“A Guide to Regulation and Supervision of Microfinance;” by Robert Peck Christen, Kate Lauer, et al; published by CGAP (Consultative Group to Assist the Poor); October 2012; 120 pages; available at: http://www.cgap.org/publications/guide-regulation-and-supervision-microfinance
This document is an update to “Guiding Principles on Regulation and Supervision of Microfinance,” which was published in 2003 by CGAP (Consultative Group to Assist the Poor), a US-based nonprofit policy and research center. The authors state that policy makers, donors and private investors in microfinance have come to appreciate the importance to poor people of financial services beyond credit, which was not previously widely understood. The guide discusses seven topics: (1) definitions of microfinance and microcredit, financial inclusion and the difference between prudential and nonprudential regulation; (2) the prudential regulation of deposit-taking institutions involved in microfinance; (3) the challenges of supervising such institutions; (4) nonprudential regulation of depository and nondepositiory institutions involved in microfinance; (5) regulation of branchless banking; and (6) observations, principles and recommendations. The authors conclude that regulators must understand microfinance clients and their needs, as well as products and services offered by institutions, in order to enforce regulation relating to financial inclusion in an optimal fashion. Additionally, the authors suggest that regulations be the same for all types of institutions in order to foster competition and minimize the incidence of institutions manipulating loopholes.
“Landscaping Report: Financial Inclusion in Russia;” by Timothy Lyman, Stefan Staschen and Olga Tomilova; published by CGAP (Consultative Group to Assist the Poor); November 2012; 63 pages; available at: http://www.cgap.org/publications/landscaping-report-financial-inclusion-russia
This publication presents a summary of the status of and developments in financial inclusion in Russia from April through September 2012. The report explains the demand for and usage of formal financial services in the country, focusing on financially excluded people and the reasons for their continued exclusion. The authors then look at the supply of financial services via a variety of providers including the traditional banking sector, microfinance organizations and credit cooperatives. The document finally addresses financial infrastructure and a variety of projects aimed at increasing financial inclusion such as the “Increasing Access to Retail Financial Services and Microfinance Development in the Russian Federation” strategy for 2012-2016 that focuses on branchless banking solutions for financial service.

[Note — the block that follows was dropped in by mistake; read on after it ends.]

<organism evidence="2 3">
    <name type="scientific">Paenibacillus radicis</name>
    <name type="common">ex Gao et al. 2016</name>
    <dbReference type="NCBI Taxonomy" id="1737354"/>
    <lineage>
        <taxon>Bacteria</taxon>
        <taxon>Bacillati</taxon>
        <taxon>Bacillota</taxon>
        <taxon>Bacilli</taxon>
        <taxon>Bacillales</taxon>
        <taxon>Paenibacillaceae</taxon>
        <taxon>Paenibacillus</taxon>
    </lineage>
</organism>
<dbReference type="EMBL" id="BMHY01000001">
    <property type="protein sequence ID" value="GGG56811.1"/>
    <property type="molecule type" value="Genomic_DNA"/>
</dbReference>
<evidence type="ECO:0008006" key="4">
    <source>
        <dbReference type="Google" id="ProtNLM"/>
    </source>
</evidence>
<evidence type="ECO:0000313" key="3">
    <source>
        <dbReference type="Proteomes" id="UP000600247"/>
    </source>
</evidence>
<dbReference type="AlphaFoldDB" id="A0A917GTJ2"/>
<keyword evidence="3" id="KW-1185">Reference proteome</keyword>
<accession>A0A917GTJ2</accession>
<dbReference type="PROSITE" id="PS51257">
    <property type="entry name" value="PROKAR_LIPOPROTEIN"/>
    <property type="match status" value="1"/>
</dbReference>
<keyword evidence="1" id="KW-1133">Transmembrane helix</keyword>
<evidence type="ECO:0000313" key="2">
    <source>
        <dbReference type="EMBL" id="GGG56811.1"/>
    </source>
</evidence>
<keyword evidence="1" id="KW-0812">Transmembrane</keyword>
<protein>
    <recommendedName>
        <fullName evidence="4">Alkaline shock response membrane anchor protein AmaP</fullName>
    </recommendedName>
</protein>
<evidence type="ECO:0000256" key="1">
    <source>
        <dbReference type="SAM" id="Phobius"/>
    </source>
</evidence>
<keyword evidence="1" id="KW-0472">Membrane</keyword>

“Price and Information Type in Life Microinsurance Demand: Experimental Evidence from Mexico;” by Jonathan Bauchet; December 2012; 52 pages; available at: https://files.nyu.edu/jb2933/public/JMP/Bauchet_JobMarketPaper.pdf
This paper examines the impact of price and information availability on client demand for life microinsurance among borrowers of Banco Compartamos, a Mexican microfinance bank. The study indicated that eliminating the subsidy on insurance coverage resulted in a decrease in coverage. Among clients who did not receive a subsidy, information provided regarding the financial or emotional toll that the cost of a funeral can have upon a family did not have an effect on the demand for coverage. However, relative to those who did not receive any information, young borrowers who were presented with an emotional message and middle-aged clients presented with a message about the financial impact of a funeral were less likely to drop their coverage when the subsidy was eliminated. The author suggests that the information provided at the time a client must choose whether to purchase insurance is critical to their risk management strategy.
About CGAP (Consultative Group to Assist the Poor)
CGAP (Consultative Group to Assist the Poor) is a US-based nonprofit policy and research center dedicated to providing financial access to poor people worldwide. CGAP is supported by approximately 30 development agencies and private foundations. Its mission is to provide market intelligence; promote standards and offer advisory services to governments, microfinance providers, donors and investors. CGAP reported total revenue of USD 29.5 million for the fiscal year ending June 2011. CGAP is co-located with the offices of the World Bank Group in Washington DC.
Sources and Additional Resources:
“A Guide to Regulation and Supervision of Microfinance,” http://www.cgap.org/publications/guide-regulation-and-supervision-microfinance
“Landscaping Report: Financial Inclusion in Russia,” http://www.cgap.org/publications/landscaping-report-financial-inclusion-russia
“Price and Information Type in Life Microinsurance Demand: Experimental Evidence from Mexico,” https://files.nyu.edu/jb2933/public/JMP/Bauchet_JobMarketPaper.pdf
MicroCapital.org story, December 12, 2012, “MICROFINANCE PUBLICATION ROUND-UP: Trends in Cross-Border Funding for Microfinance; Microinsurance Among Microcredit Groups in Tanzania; Asian Development Bank Interventions Fail to Reach Enough Poor People,” http://www.microcapital.org/microfinance-publication-round-up-trends-in-cross-border-funding-for-microfinance-microinsurance-among-microcredit-groups-in-tanzania-asian-development-bank-interventions-fail-to-reach-enough-poor/
MicroCapital.org story, November 3, 2012, “MICROCAPITAL BRIEF: CGAP (Consultative Group to Assist the Poor) Seeks Input on Capacity Building for Financial Inclusion,” http://www.microcapital.org/microcapital-brief-cgap-consultative-group-to-assist-the-poor-seeks-input-on-capacity-building-for-financial-inclusion/
MicroCapital Universe Profile: CGAP (Consultative Group to Assist the Poor)
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